Tuesday, June 22, 2010

Coconut Taro Bread Pudding by Kaulana Dameg


So happy to have my first guest blogger! Kaulana has been a student (KS Middle School boarder), colleague (Hawaiian language/Hale Kuamo'o) and friend for many years. She is also a fellow foodie and baker extraordinaire! She and I drool over each other's food pics on Facebook, mostly on desserts. Oh, do we love to bake and eat. Kaulana's latest concoction, made special for her husband on Father's Day, is a wonderful coconut taro bread pudding, Hilo style. 
Here she is. Isn't she beautiful? Always has been. Inside and out. Here is her post:

Low's International Foods is a restaurant in Hilo that's popular for its many different flavored breads. 

There's taro (most popular), cinnamon, rainbow, ʻulu, coconut, pumpkin, guava, mango, lilikoʻi, banana, and just plain 'ole sweet. Low's breads are always pillowy soft and have a great mild flavor, not too sweet. 


For Father's day, I decided to make bread pudding using their taro and coconut bread. The coconut bread had little bits of coconut baked into it, so instead of mixing additional coconut into the dessert, I just sprinkled some on top. Btw, because you sprinkle the coconut on the dessert midway through baking, it comes out perfectly toasted and makes the whole house smell heavenly. This recipe is based on a coconut bread pudding recipe I found on my favorite recipe website: Allrecipes.com

The verdict: Delicioso! My husband thought it was perfect the way it was, I would have liked to have an accompanying sauce, like creme anglaise or even fresh whipped cream. We paired it with Roselani's haupia ice cream, that was also a good match. I bet this recipe would work with many different flavors of bread, it would be fun to experiment with all the different colors too. Enjoy!

Here's the dessert plated:


Here's the recipe:

Taro Coconut Bread Pudding
butter for greasing the pan
confectioner's sugar for dusting the pan
1 cup white sugar
4 whole eggs + 1 egg yolk, beaten well
1 (14oz.) can coconut milk
1 (14oz.) can regular milk (I used skim)
1 tsp. ground cinnamon
1/4 tsp. ground nutmeg
1/4 tsp. salt
1 Tbsp. + 1/2 tsp. vanilla
1/2 tsp. coconut extract
1 1/2 c. flaked coconut (if using coconut bread from Low's, you'll only need 1/2 c.)
1/2 lb. taro bread, cubed
1/2 lb. coconut bread, cubed

1. Grease a 9x13 inch pyrex baking dish with butter and dust with confectioner's sugar.
2. In a large bowl, beat eggs well, then add all ingredients except flaked coconut and bread cubes. Mix until smooth.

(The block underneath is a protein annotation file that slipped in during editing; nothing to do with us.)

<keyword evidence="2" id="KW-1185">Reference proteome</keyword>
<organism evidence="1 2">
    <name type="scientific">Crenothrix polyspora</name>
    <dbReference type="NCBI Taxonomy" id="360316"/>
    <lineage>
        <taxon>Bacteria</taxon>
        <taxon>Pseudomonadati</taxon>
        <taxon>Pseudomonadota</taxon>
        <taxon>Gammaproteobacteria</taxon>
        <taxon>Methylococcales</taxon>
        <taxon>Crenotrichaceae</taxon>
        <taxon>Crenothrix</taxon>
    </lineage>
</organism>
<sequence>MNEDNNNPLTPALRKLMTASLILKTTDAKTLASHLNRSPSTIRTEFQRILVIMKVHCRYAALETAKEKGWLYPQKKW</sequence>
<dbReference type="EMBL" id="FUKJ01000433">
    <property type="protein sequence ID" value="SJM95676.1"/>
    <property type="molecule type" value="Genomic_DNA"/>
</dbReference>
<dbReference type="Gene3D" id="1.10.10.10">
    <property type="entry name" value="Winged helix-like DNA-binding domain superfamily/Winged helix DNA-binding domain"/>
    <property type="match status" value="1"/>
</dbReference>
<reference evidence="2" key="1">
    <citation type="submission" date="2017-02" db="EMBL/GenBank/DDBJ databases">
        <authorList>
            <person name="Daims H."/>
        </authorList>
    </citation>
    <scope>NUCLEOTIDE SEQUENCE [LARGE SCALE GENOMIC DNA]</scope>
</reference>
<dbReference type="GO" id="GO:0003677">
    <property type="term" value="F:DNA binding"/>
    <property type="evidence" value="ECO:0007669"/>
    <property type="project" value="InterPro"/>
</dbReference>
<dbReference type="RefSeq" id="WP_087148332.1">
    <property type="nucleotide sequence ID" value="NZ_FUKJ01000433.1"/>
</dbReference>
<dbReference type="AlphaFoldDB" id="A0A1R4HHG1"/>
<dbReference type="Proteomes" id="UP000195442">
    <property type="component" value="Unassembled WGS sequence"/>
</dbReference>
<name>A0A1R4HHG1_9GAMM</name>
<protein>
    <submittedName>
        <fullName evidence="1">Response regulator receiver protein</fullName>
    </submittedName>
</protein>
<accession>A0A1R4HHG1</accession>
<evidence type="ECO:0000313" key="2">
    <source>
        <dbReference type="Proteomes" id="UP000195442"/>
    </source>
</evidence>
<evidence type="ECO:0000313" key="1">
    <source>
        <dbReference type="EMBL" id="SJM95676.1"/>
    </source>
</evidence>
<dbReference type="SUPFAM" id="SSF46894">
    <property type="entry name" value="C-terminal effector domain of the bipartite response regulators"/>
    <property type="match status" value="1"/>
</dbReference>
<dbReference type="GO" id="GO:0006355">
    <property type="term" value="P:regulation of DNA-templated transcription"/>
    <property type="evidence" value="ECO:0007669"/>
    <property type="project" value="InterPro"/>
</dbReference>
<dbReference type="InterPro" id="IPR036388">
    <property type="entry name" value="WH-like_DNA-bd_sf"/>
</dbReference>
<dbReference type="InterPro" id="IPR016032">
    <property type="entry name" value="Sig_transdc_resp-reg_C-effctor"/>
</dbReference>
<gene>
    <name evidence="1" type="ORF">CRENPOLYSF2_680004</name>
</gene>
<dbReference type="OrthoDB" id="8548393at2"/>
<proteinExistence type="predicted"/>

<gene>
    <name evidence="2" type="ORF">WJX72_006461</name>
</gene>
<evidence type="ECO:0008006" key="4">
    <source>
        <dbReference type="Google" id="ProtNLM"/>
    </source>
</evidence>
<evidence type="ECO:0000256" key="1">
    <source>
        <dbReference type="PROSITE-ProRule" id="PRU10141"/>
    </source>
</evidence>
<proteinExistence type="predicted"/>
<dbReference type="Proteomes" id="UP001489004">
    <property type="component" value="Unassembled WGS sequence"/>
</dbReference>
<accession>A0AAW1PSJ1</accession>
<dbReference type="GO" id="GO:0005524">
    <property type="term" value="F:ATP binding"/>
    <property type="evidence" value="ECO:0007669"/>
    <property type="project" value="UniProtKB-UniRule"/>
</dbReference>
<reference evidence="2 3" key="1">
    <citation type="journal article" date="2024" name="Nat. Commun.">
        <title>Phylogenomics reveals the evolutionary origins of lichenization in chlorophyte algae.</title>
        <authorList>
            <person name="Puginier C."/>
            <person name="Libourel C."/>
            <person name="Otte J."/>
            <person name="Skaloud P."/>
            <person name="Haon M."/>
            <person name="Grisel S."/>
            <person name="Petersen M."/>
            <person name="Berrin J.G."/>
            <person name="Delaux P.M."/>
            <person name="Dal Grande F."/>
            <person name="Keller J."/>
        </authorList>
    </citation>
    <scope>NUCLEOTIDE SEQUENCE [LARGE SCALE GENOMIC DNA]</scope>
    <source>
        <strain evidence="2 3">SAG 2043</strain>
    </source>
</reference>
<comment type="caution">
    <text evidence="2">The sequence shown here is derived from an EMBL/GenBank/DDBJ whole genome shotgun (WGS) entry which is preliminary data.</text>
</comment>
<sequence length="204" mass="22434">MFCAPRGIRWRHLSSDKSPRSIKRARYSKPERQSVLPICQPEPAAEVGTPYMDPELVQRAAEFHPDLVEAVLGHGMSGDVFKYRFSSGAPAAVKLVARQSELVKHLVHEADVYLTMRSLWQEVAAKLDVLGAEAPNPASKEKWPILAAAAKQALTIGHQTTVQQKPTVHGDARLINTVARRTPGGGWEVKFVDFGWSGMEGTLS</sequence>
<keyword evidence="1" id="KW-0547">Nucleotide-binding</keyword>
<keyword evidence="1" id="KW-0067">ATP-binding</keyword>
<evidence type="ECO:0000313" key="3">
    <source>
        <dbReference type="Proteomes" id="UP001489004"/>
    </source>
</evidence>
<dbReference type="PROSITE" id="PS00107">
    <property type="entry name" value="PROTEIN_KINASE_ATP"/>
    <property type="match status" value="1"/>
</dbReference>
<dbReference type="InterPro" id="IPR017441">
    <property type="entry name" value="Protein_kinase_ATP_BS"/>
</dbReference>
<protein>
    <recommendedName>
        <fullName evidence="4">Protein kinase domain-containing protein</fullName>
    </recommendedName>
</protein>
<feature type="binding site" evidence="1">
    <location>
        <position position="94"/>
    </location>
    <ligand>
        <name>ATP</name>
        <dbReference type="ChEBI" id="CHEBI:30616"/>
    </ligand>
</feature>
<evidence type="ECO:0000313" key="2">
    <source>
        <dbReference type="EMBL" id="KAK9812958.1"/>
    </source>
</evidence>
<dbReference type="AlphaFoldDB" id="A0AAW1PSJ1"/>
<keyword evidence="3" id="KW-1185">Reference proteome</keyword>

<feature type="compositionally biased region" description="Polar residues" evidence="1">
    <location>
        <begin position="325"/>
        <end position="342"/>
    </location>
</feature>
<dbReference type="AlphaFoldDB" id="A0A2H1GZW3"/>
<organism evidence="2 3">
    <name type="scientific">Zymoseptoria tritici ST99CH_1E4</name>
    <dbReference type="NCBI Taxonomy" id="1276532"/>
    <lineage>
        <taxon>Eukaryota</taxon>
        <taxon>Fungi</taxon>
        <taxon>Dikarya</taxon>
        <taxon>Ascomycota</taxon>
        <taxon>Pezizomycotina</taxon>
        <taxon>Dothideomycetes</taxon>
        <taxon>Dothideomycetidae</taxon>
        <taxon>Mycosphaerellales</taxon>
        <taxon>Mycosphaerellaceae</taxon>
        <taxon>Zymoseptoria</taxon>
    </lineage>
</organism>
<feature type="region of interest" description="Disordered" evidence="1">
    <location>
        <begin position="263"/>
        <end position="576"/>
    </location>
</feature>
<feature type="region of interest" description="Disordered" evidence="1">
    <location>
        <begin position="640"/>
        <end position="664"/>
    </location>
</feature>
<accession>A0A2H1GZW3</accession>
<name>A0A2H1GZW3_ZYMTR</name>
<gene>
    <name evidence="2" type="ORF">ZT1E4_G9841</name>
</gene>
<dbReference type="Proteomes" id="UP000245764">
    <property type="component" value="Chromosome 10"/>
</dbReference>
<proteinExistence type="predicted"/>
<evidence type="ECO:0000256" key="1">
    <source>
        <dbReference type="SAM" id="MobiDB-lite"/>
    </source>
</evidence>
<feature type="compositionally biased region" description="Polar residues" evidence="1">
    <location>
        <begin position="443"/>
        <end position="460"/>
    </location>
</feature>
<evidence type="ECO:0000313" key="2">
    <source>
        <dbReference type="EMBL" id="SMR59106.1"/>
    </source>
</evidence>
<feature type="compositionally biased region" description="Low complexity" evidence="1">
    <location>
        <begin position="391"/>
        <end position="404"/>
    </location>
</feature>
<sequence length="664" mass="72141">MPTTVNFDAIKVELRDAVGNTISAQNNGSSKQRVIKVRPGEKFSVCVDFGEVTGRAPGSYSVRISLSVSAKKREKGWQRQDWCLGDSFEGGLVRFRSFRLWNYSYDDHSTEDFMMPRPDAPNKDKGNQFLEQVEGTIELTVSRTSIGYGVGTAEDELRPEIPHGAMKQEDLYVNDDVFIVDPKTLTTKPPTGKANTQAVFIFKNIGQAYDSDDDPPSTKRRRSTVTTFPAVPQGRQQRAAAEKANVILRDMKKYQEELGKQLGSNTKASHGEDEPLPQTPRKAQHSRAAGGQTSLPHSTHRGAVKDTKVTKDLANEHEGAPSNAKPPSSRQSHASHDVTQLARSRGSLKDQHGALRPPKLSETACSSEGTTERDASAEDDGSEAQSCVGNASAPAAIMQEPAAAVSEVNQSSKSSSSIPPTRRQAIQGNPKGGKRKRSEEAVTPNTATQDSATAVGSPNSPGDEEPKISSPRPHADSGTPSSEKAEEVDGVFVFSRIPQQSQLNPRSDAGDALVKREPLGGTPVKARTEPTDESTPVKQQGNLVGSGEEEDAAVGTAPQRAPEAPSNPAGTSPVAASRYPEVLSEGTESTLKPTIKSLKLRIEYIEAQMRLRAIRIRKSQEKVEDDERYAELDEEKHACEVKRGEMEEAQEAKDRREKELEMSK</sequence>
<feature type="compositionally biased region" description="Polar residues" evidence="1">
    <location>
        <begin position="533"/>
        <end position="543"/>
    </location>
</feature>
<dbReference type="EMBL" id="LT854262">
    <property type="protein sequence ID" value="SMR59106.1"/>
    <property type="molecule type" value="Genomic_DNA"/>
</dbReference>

3. Stir in 1 cup of flaked coconut. 
4. Fold in bread cubes until evenly coated.
5. Pour into prepared baking dish and set aside while preheating oven.
6. Preheat oven to 325°F (165°C).
7. When oven is ready, put dish in the oven on the middle rack and bake for 30 minutes. 
8. Sprinkle top with remaining 1/2 c. flaked coconut then return to oven and bake for an additional 25 to 30 minutes or until center springs back when lightly tapped.
9. Remove from oven and let cool slightly before eating.

Tuesday, June 8, 2010

Honey

There have been so many things I have learned since moving to the big island almost 18 years ago. Random Things. Like the difference between a heifer, cow, steer, and bull (reproduction is the key). And when lehua trees bloom, how protea grows, what mountain oysters taste like (yummy goodness, that's what). I also have seen the cycle of life. Creatures being born, namely, calves, kids (as in goats), foals, puppies and kitties (but I did see a lot of those last two on O'ahu). I have been to 4H auctions, watched a horse being inseminated, witnessed a uterus being massaged with sugar and stuffed back into the cow.  I have played in snow, and gone to the beach. Almost on the same day.
Today is another day. Today Kaipo and I extracted lehua honey. From honeycombs. At a neighbor's house. Yes, it's true. And lehua is in full bloom right now and my neighbor can tell that it is honey made from bees who are feasting on lehua nectar. How cool is that?
My friend, Kepola, has been a beekeeper for the last few years and she invited me over today to help her extract honey. WOW! That's all I got to say.
Here's a honeycomb. It's a wooden structure and beneath all that white (white caps made with beeswax) lies yummy delicious honey. All bee made. Incredible. She had SEVERAL. And they were heavy. Heavy with delicious lehua honey.


There's a special knife you use to cut off the caps of each cell. It's a skill. When I tried, it was obvious that I was cutting a bit too deep. Wasting honey. The point is to uncap the combs so that you can extract the honey. Just kinda like shave off the caps. 


Sorta like this.


Ta-da!


This one is completely uncapped (both sides. By yours truly). See all the beeswax on the side? I'm gonna melt it all down to extract the honey stuck to it and then figure out what to do with the wax.


Good view of the very long and very sharp serrated like uncapping knife.


Then you place two uncapped combs into an extractor like this one. Hand cranked. Not fun. Invest in an electric one if you can. This one had issues. We are hoping Mr. Honda can fix the issues for the next extraction in July.


This really doesn't depict the incredible speed with which I am spinning this crank. It is NOT fun. And the extractor is trying to move all over the place. My foot is on its foot trying to hold it in place. Did I say it was hard?